Jacob deGrom started last season with the 51s, was called up by the New York Mets in mid-May and never looked back, winning National League Rookie of the Year honors in the right-handed pitcher’s first stint in the big leagues.
Las Vegas flamethrowers Noah Syndergaard and Steven Matz, the Mets’ top two prospects, hope to follow deGrom’s lead this season and are well armed to do so.
“It could very well happen again. You just never know,” said Wally Backman, the reigning Pacific Coast League Manager of the Year who will guide the 51s in their 33rd PCL season opener at 7:05 p.m. today at the Fresno Grizzlies.
“There’s a lot of talent there. When you talk about Syndergaard and you talk about Matz, for me they’re front-of-the-rotation starters in the big leagues. They’re both very, very good.”
Syndergaard, a 6-foot-6-inch right-hander, is rated baseball’s No. 11 prospect by Baseball America, and Matz, a 6-2 lefty from Long Island, N.Y., is No. 33.
“It’s going to be fun to watch both of them push each other a little bit to see who’s going to be (in the big leagues) first,” Las Vegas pitching coach Frank Viola said. “They both have immense talent.”
Expected to follow the same path to the majors last season as Mets power pitchers Matt Harvey and Zack Wheeler before him, Syndergaard instead stayed put in Las Vegas. He led the PCL in strikeouts, with 145 in 133 innings, but with a 4.60 ERA, he didn’t live up to his expectations.
“I don’t think I did, no. But I feel it was a good learning experience for me,” the 22-year-old said Tuesday during the team’s annual media day at Cashman Field. “When you’re in the big leagues, you’re not going to have a great game every time you’re out there. You just have to learn how to handle the adversity.”
Syndergaard said he was distracted last season by speculation about when he’d be called up.
“That’s something I paid way too much attention to last year,” he said. “I was just wanting things to happen more than actually going out there and making things happen.
“I feel like a completely different pitcher than I was last year, just the amount of confidence I have out there and mentality.”
Matz is a completely different pitcher than he was three years ago, when he questioned whether he’d ever return from the Tommy John surgery he had in 2010 that sidelined the 2009 second-round draft pick for three seasons.
“There was a point where I wasn’t really sure where my career was going to go, because I was having such a tough time coming back from the Tommy John,” said Matz, 23. “A couple years ago, if you had told me I’d be here, I don’t know if I would’ve believed you. So it’s great to be here.”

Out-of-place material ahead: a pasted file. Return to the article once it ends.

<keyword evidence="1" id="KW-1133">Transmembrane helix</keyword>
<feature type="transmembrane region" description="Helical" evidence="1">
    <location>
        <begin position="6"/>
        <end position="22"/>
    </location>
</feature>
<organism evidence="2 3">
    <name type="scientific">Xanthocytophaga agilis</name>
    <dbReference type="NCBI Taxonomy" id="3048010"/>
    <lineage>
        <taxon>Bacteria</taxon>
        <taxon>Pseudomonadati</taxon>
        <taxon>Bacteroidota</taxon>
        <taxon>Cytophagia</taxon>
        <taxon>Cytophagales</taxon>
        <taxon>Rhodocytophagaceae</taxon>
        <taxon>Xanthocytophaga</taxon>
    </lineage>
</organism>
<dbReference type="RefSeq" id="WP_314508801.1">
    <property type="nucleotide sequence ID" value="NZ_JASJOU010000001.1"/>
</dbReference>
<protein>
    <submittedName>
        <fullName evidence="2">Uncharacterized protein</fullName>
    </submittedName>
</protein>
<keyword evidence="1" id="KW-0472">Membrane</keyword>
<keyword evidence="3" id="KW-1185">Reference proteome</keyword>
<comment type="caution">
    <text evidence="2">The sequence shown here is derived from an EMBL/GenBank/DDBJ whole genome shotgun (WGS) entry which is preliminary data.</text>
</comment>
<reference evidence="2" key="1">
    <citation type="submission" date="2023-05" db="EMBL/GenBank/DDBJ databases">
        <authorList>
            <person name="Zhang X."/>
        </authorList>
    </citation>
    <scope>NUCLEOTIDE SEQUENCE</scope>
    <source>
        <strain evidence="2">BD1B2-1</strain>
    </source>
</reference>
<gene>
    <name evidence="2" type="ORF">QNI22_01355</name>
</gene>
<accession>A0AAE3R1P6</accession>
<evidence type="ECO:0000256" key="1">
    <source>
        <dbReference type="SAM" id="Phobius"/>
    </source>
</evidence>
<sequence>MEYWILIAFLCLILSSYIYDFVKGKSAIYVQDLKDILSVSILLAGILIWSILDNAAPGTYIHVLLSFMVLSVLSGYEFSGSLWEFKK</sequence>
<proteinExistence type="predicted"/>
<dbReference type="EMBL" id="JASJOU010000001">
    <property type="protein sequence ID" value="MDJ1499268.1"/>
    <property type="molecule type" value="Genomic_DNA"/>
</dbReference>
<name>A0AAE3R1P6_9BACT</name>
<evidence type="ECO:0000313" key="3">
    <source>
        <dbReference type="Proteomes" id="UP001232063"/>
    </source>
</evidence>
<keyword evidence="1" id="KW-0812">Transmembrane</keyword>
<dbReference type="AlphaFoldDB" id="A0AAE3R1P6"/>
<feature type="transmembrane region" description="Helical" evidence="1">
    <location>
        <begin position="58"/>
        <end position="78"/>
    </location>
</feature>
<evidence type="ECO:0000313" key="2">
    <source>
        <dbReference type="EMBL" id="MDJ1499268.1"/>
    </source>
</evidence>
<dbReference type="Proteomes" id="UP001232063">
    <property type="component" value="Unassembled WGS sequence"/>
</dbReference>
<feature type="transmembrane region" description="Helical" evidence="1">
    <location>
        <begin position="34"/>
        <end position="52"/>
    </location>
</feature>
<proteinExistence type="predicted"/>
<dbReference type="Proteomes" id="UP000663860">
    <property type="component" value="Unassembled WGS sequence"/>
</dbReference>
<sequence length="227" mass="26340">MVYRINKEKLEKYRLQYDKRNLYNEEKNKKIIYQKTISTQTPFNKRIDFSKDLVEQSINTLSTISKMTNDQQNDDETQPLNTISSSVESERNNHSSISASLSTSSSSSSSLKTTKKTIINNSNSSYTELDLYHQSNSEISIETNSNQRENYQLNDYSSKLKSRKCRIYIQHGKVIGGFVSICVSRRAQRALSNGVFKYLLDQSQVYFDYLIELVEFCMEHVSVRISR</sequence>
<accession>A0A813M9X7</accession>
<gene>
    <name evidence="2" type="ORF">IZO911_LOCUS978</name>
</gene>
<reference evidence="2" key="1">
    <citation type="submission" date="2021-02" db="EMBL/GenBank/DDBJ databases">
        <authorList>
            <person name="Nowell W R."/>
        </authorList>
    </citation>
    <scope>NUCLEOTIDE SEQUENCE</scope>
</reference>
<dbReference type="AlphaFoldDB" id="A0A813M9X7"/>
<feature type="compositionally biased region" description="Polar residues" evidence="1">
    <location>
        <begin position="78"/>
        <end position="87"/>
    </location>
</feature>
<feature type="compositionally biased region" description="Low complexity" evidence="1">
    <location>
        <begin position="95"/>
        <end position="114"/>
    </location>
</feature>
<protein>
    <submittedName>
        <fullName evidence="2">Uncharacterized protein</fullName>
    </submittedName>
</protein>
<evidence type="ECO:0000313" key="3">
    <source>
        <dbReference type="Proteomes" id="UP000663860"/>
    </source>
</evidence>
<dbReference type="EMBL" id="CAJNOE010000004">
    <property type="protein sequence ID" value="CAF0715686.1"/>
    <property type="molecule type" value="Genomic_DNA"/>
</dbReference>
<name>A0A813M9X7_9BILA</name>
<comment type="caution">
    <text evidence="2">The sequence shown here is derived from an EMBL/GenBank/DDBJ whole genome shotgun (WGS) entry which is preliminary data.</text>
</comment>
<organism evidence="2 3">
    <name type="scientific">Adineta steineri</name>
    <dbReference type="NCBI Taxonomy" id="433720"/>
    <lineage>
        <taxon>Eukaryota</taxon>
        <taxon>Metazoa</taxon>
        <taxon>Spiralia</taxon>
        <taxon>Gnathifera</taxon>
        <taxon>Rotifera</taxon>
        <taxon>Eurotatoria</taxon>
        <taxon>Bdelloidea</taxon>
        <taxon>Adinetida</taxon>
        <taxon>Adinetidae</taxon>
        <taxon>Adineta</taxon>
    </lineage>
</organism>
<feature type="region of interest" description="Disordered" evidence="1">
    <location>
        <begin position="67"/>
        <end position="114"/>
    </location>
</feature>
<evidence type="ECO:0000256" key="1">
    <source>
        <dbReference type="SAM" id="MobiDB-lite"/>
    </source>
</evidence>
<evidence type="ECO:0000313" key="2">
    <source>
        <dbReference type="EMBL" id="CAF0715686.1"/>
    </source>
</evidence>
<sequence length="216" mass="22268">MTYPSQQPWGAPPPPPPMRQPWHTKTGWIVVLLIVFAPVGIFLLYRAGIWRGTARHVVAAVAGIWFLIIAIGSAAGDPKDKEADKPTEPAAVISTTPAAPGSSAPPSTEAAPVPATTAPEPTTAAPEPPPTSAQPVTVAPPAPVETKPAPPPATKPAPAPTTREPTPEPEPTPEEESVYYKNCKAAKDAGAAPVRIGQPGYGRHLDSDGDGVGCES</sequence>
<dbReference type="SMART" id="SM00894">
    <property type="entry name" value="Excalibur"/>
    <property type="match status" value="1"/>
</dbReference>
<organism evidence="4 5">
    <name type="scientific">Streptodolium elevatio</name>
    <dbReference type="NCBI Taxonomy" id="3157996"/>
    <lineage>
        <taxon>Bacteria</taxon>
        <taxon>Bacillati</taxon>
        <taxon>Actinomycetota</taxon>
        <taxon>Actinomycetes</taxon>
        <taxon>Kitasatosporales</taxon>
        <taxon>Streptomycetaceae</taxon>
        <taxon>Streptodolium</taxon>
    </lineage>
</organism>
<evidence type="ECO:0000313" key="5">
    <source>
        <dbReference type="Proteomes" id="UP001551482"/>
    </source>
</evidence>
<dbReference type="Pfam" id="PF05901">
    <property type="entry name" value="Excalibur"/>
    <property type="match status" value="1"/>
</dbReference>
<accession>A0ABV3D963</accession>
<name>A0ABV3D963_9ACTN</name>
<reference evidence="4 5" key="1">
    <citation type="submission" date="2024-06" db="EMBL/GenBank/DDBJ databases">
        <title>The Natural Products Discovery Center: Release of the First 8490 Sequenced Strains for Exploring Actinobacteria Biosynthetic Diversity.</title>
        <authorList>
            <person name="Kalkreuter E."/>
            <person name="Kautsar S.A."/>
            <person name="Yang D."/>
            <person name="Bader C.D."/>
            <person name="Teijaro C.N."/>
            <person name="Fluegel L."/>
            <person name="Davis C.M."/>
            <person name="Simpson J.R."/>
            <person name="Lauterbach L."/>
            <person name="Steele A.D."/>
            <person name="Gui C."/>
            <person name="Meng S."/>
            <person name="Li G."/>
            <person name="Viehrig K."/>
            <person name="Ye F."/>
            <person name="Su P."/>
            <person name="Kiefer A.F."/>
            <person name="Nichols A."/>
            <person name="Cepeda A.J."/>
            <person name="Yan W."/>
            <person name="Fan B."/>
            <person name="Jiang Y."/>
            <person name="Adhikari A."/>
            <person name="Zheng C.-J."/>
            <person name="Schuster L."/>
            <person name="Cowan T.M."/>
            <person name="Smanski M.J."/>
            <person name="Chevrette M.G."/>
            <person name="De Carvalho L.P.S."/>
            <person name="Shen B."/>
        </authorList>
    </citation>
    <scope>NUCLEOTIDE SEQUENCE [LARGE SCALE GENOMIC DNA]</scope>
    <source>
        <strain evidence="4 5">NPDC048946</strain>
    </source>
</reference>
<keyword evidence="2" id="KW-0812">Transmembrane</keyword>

Matz — who, like Syndergaard, can crank up his fastball to the high 90s — had the second-best ERA (2.24) and second-most strikeouts (131 in 140 2/3 innings) among all Mets minor leaguers last season.
Former Cy Young Award winner Viola, another lefty from Long Island, said Matz has made huge strides since 2013, when the two worked together at Single-A Savannah.
“If you knew him when I knew him, coming back from Tommy John, having ups and downs, not knowing if he’d ever pitch again, doubts and questions all over the place, to see where he’s gone over the last three years as a pitcher and as a person, you root for him,” Viola said. “He’s a kid who’s got that ‘it’ factor.”
So much so that Mets pitching coach Dan Warthen has compared Matz to Clayton Kershaw and Viola has compared him to Madison Bumgarner for his big-game performances in the minors.
Matz pitched 7 1/3 no-hit innings for Double-A Binghamton in its Eastern League title-clinching game in September and also won the 2013 South Atlantic League championship game for Savannah.
“He’s proven the bigger the game, at least on the minor league level, the better he is,” Viola said. “When you have that type of not only competitive nature, but that ‘it’ factor I’m talking about, it’s nice to watch.”
Matz is slated to start tonight’s season opener for the 51s, whose home opener is April 17 vs. Fresno at Cashman Field. Rounding out the rotation are Syndergaard, Matt Bowman, the Mets’ No. 18 prospect, Tyler Pill and Darin Gorski.
“We’re solid in the pitching department,” said Backman, who has guided Las Vegas to two consecutive 81-win seasons for the first time in franchise history. “We’ve got a great starting rotation, we’ve got better defense this year and more team speed.”
The 51s return catcher Kevin Plawecki, the Mets’ No. 5 prospect whom Backman said is capable of being a 25-home run hitter in the big leagues; shortstop Matt Reynolds, New York’s No. 12 prospect who batted .343 and had 20 steals last season for Las Vegas and Binghamton; and super utilityman Eric Campbell, the 51s’ 2013 Most Valuable Player who spent most of last season with the Mets and was the last player cut by New York in spring training this year.
The 51s also will feature speedy second baseman Dilson Herrera, the Mets’ No. 4 prospect who last season had 16 homers, 82 RBIs and 23 steals for the Mets, Binghamton and Single-A St. Lucie.
“The kid’s going to be a big league All-Star some day,” said Backman, who has led Las Vegas to two straight division titles. “I liked the guys I had last year, but I think we have a lot more athleticism on this club. I’m looking forward to playing after Sept. 7 again.”
Contact reporter Todd Dewey at firstname.lastname@example.org or 702-383-0354. Follow him on Twitter: @tdewey33.